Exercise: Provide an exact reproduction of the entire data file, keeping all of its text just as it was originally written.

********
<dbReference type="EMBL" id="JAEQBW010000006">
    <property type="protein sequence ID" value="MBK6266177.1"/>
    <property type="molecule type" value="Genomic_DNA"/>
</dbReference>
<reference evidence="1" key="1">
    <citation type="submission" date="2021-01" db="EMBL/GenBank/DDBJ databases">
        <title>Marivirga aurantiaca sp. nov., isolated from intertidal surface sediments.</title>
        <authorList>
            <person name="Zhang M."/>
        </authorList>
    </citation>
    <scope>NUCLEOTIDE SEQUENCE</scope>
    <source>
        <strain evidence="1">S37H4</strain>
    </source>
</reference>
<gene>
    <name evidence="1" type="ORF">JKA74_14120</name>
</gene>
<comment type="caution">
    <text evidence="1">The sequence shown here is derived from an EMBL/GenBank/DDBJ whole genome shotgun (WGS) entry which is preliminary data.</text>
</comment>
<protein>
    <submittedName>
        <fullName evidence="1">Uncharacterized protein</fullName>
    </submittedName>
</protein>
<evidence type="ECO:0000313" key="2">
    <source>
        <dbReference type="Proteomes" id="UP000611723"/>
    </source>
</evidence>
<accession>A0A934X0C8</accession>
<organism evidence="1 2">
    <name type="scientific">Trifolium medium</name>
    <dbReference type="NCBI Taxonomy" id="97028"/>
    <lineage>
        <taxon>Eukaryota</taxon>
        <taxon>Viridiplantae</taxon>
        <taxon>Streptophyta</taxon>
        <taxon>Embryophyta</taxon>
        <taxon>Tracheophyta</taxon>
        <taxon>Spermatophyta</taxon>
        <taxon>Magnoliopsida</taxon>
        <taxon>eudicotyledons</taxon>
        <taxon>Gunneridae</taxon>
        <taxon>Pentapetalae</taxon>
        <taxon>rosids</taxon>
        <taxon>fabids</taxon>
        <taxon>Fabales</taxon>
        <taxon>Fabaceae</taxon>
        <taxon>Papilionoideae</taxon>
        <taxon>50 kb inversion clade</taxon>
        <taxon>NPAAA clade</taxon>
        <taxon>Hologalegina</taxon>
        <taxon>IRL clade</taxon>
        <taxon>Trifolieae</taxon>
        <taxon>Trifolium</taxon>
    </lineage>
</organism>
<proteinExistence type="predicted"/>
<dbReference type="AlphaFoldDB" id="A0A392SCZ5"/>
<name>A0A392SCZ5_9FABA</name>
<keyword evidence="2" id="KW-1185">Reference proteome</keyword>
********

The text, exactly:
<dbReference type="EMBL" id="JAEQBW010000006">
    <property type="protein sequence ID" value="MBK6266177.1"/>
    <property type="molecule type" value="Genomic_DNA"/>
</dbReference>
<reference evidence="1" key="1">
    <citation type="submission" date="2021-01" db="EMBL/GenBank/DDBJ databases">
        <title>Marivirga aurantiaca sp. nov., isolated from intertidal surface sediments.</title>
        <authorList>
            <person name="Zhang M."/>
        </authorList>
    </citation>
    <scope>NUCLEOTIDE SEQUENCE</scope>
    <source>
        <strain evidence="1">S37H4</strain>
    </source>
</reference>
<gene>
    <name evidence="1" type="ORF">JKA74_14120</name>
</gene>
<comment type="caution">
    <text evidence="1">The sequence shown here is derived from an EMBL/GenBank/DDBJ whole genome shotgun (WGS) entry which is preliminary data.</text>
</comment>
<protein>
    <submittedName>
        <fullName evidence="1">Uncharacterized protein</fullName>
    </submittedName>
</protein>
<evidence type="ECO:0000313" key="2">
    <source>
        <dbReference type="Proteomes" id="UP000611723"/>
    </source>
</evidence>
<accession>A0A934X0C8</accession>
<organism evidence="1 2">
    <name type="scientific">Trifolium medium</name>
    <dbReference type="NCBI Taxonomy" id="97028"/>
    <lineage>
        <taxon>Eukaryota</taxon>
        <taxon>Viridiplantae</taxon>
        <taxon>Streptophyta</taxon>
        <taxon>Embryophyta</taxon>
        <taxon>Tracheophyta</taxon>
        <taxon>Spermatophyta</taxon>
        <taxon>Magnoliopsida</taxon>
        <taxon>eudicotyledons</taxon>
        <taxon>Gunneridae</taxon>
        <taxon>Pentapetalae</taxon>
        <taxon>rosids</taxon>
        <taxon>fabids</taxon>
        <taxon>Fabales</taxon>
        <taxon>Fabaceae</taxon>
        <taxon>Papilionoideae</taxon>
        <taxon>50 kb inversion clade</taxon>
        <taxon>NPAAA clade</taxon>
        <taxon>Hologalegina</taxon>
        <taxon>IRL clade</taxon>
        <taxon>Trifolieae</taxon>
        <taxon>Trifolium</taxon>
    </lineage>
</organism>
<proteinExistence type="predicted"/>
<dbReference type="AlphaFoldDB" id="A0A392SCZ5"/>
<name>A0A392SCZ5_9FABA</name>
<keyword evidence="2" id="KW-1185">Reference proteome</keyword>